Thursday, September 1, 2011

Batman: The Dark Knight #3

On May 5, this splash drawing of Batman and Robin from Batman: The Dark Knight #3 drawn  by Frank Miller sold for the phenomenal price of $448,125 at Heritage Auctions. The auction lot description uses words like iconic, definitive, and masterpiece to describe this image, where I basically see a Batman with awkwardly-rendered arms.

I confess to being out of my element here. I'm not in the least familiar with The Dark Knight Returns although I certainly would like one day to read what Time magazine calls one of the top ten graphic novels of all time. To make matters worse, I haven't even seen the movie, which means I'm more clueless than most about this whole Dark Knight franchise. I suspect the runaway popularity of the movie may have done something to enliven the bidding on this drawing, and perhaps even some Hollywood money was involved in its purchase. And perhaps not.

In general, I support the power of the market to set prices whether high or low, even in cases like this where I'm clearly not getting it. It's possible that if I read the graphic novel--is it really so much more than a comic book?--I might gain more of an appreciation of the artwork here, or at least of its context. It certainly has energy; I'll grant that. 

Frank Miller, The Dark Knight #3 Splash Page

Sold for:$448,125.00 (includes BP ) 
Bid Source: Live: Phone

Auction Ended On:May 5, 2011
Item Activity:15 Internet/mail/phone bidders 
18,254 page views

Lot Description:

Frank Miller and Klaus Janson Batman: The Dark Knight #3 Batman and Robin Iconic Splash Page 10 Original Art (DC, 1986). Frank Miller'sThe Dark Knight Returns defined the best of 1980s comics, and has since been universally acknowledged as one of the most important and influential stories ever published. Miller is arguably the greatest superhero writer/artist to work during this period, and Dark Knight is his undisputed masterpiece: the four-issue series rejuvenated Batman as DC's most popular character and in the process helped revitalize the comics industry. This splash page is to our minds the single most memorable image from the entire book and the greatest image from the decade ever to come to market -- as well as one of the handful of most desirable pieces of original comic art from any era to come to market. A perfect stand-alone image of Batman and Robin (Carrie Kelley, the first female, full-time Robin) soaring high above Gotham City, an icon symbolizing the entire storyline -- this one has everything going for it.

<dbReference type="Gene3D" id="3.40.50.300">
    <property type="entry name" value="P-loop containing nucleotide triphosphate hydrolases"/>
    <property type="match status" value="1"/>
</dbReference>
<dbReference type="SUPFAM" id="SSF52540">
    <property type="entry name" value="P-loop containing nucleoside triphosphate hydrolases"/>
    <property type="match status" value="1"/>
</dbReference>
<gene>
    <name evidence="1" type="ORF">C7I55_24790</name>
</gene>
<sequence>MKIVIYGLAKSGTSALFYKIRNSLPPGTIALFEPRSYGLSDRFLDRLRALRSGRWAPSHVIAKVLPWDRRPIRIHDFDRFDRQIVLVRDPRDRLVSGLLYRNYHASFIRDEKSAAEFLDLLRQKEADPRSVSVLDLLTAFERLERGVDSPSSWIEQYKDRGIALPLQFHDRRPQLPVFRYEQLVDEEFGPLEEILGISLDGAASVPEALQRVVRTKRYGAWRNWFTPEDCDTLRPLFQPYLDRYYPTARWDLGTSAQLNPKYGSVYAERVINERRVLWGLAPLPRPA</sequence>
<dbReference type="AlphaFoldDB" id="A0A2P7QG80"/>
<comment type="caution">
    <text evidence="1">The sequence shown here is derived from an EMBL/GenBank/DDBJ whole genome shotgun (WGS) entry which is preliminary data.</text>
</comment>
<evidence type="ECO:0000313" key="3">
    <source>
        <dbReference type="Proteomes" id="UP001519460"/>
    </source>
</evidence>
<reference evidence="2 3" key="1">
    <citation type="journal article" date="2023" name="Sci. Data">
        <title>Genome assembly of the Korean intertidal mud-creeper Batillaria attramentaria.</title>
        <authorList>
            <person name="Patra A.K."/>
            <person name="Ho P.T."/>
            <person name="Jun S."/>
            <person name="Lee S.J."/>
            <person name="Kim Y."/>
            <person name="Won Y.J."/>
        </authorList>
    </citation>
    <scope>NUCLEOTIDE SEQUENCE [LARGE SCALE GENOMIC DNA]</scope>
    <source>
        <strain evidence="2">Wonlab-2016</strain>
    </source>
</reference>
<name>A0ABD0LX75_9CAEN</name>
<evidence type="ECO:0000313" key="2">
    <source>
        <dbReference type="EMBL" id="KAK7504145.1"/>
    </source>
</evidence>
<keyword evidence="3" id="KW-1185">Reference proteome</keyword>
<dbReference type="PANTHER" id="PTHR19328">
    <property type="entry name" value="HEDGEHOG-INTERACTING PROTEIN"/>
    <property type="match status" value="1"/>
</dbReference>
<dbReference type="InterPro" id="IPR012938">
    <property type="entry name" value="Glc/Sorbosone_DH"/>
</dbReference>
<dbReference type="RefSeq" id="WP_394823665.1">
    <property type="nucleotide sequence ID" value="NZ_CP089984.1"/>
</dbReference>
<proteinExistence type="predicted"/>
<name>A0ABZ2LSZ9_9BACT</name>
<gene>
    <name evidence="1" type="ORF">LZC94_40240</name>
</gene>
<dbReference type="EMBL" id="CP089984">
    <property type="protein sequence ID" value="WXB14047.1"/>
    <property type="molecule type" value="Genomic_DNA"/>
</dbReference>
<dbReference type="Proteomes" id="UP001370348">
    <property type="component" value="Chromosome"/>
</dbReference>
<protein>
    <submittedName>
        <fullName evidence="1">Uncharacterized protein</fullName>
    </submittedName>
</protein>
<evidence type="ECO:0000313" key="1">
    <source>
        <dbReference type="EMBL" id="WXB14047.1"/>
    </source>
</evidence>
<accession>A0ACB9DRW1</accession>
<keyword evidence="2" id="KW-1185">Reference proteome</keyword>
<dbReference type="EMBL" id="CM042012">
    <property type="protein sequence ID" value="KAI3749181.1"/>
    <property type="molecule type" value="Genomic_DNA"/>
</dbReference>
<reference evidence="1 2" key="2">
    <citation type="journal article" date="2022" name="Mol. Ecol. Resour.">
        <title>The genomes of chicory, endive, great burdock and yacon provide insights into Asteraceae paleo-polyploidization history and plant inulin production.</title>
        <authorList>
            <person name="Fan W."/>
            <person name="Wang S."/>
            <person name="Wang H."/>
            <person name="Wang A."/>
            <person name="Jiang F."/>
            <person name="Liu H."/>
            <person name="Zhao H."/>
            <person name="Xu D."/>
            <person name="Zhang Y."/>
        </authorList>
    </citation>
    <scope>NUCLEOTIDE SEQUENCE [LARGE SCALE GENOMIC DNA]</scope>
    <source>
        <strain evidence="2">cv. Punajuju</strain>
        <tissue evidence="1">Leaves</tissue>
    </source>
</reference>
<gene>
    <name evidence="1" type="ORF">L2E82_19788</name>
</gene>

As demonstrated by the fact that we've only offered two Dark Knight panel pages previously -- and the fact that no splash page, much less a such an undeniably classic image, has never been offered at auction -- artwork from the famed series is much scarcer than anything else from the period. This gem has been locked away in a single collection since being purchased upon the series' original publication and is the definition of "fresh to market." And unlike many pages from the series, where differences between the original art and the published version are evident (as a result of Miller making changes on pasteovers), no changes were made to this artwork for publication, and the original contains no paste-ups or stats -- it's pure art, just the way it appeared in print.
Definitive is the only adequate description of this masterpiece, and as such, it was chosen to represent the entire time period in DC's recent 75 Years of DC Comics: The Art of Modern Mythmaking book, serving as the chapter heading for "The Dark Age: 1984-1998," and reproduced as a glorious color full-page image, leading off the chapter on page 556.
In 2005, Time magazine ranked The Dark Knight Returns as one of the top ten graphic novels ever created. As Alan Moore wrote about the series: "Beyond the imagery, themes, and essential romance of Dark Knight, Miller has also managed to shape the Batman into a true legend by introducing that element without which all true legends are incomplete and yet which for some reason hardly seems to exist in the world depicted in the average comic book, and that element is time... time has come to the Batman and the capstone that makes legends what they are has finally been fitted. In his engrossing story of a great man's final and greatest battle, Miller has managed to create something radiant which should hopefully illuminate things for the rest of the comic book field, casting a new light upon the problems which face all of us working within the industry and perhaps even guiding us towards some fresh solutions."
In short, this is one of the most important pieces of original comic book art Heritage has ever had the pleasure to offer.
This iconic masterpiece from "Hunt the Dark Knight" has an image area of 11.5" x 17.75", and aside from some very light paper aging in the image area and some passages of white-out, the art is in Excellent condition.

"I've always loved that drawing. Danced around my studio like a fool when I drew it. I hope it finds a good home." 
--Frank Miller

Miller, Frank:  Frank Miller (American, b. 1957): is a multi-talented cartoonist, writer, and film director, most celebrated for his work on the Marvel characters Daredevil, Elektra, and Wolverine, as well as on his own characters for the Dark Horse titles Hard Boiled, 300, and Sin City. In the late eighties, Miler became the first and foremost of a new breed of "noir" comic book storytellers, thanks to the tremendous popularity of his work on the industry-changing Batman: The Dark Knight Returns series. He also directed the film version of Will Eisner's The Spirit, and shared directing duties with Robert Rodriguez on Sin City, and produced the film 300.
Frank Miller, The Dark Knight #3 Splash Page


Note:  My recent post on Captain America is here.


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